Something insufficient within us. The girl squats so her nose rests just above us. Her breath is warm. It reeks of riot, of lacking, of sweat and sour milk. She speaks, “There was an old belief you had to grow wheat for the place it was to be grown, nowhere else. Funny when other seeds travel so far. Why was wheat to remain in its place?”

The stems nearest her chin flick and flake. Pollen and dust are a sort of rust floating on the wind. The boy only watches. These are stories he’s hearing for the first time. They’re not real to him. Our memories are fairy tales.

The girl continues, “Do you know how to pollinate wheat?”

The boy’s hair shakes the way a hand must to answer the question she asks.

“They snip and bring the male to the female.”

Snip and snap the female waits. We don’t know which of us is which, we simply know we must be together. Each energy. Each stem. We never made decisions of the kind that were decided about us.

“Why change them?” the boy finally asked. “What wasn’t enough?”

“We have to cross here.” She steps away.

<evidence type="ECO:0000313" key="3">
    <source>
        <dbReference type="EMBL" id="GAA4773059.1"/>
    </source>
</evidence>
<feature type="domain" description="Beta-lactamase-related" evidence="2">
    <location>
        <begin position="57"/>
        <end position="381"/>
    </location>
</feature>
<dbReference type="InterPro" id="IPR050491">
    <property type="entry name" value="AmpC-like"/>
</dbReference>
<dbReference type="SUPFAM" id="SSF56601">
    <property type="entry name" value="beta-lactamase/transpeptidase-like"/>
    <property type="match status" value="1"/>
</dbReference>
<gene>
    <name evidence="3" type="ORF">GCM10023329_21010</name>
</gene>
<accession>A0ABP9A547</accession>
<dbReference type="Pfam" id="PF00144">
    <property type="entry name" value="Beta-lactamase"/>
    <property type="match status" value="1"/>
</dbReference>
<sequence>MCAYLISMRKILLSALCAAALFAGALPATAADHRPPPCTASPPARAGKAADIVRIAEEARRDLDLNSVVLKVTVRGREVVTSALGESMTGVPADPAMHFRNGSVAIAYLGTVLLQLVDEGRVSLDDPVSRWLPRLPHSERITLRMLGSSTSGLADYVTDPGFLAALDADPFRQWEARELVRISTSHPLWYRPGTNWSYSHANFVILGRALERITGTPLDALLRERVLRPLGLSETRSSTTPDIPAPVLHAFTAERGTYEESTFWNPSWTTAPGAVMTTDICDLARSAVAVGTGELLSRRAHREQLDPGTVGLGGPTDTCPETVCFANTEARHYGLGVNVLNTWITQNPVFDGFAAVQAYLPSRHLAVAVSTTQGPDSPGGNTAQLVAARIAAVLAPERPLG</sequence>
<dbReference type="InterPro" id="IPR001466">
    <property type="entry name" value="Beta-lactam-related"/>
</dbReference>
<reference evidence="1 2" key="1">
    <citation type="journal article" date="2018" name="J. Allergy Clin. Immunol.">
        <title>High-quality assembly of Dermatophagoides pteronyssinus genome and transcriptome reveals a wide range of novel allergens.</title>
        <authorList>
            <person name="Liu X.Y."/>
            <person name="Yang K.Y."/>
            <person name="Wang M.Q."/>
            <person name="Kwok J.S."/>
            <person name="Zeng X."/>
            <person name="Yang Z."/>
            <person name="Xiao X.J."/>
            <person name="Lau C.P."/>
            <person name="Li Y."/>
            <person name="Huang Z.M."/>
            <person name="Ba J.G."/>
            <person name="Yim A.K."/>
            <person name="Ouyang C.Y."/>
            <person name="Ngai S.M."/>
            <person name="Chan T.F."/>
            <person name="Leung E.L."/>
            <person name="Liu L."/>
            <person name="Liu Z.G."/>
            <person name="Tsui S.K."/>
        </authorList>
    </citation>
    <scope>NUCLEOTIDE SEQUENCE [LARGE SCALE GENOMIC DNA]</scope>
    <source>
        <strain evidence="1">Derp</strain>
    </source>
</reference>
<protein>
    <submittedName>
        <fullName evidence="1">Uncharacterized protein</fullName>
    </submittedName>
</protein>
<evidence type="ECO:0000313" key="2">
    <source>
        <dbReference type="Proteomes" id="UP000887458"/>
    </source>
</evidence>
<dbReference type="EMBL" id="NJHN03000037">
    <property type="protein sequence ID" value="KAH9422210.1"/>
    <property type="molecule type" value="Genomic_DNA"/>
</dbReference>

Those rough original hands were never supposed to leave us. This was done for them. We bent our heads. Stems couldn’t straighten, couldn’t straighten out the old men’s backs. Extra energy to the fruit. Extra energy to the future. They left us anyway.

DNA holds memory. GMO disrupted our story. Forgotten. Our life is still lived in cycle but its circle doesn’t hold lives within, it simply marks the gaps where we once lived. Everyone mentions the future and yet somehow no one mentions the future in the past.

The girl speaks, “We had to leave. That was the first time some of my family left for the Boxes. We couldn’t live. Then, we couldn’t grow life. Hurry, they demanded. We have to cross.”

The boy stops.

The girl continues, “Nothing was ever enough for their kind of hunger. They made piles of everything to attempt to fill that hole. Freedom. Bodies. Fertilizer. Water, so much water.”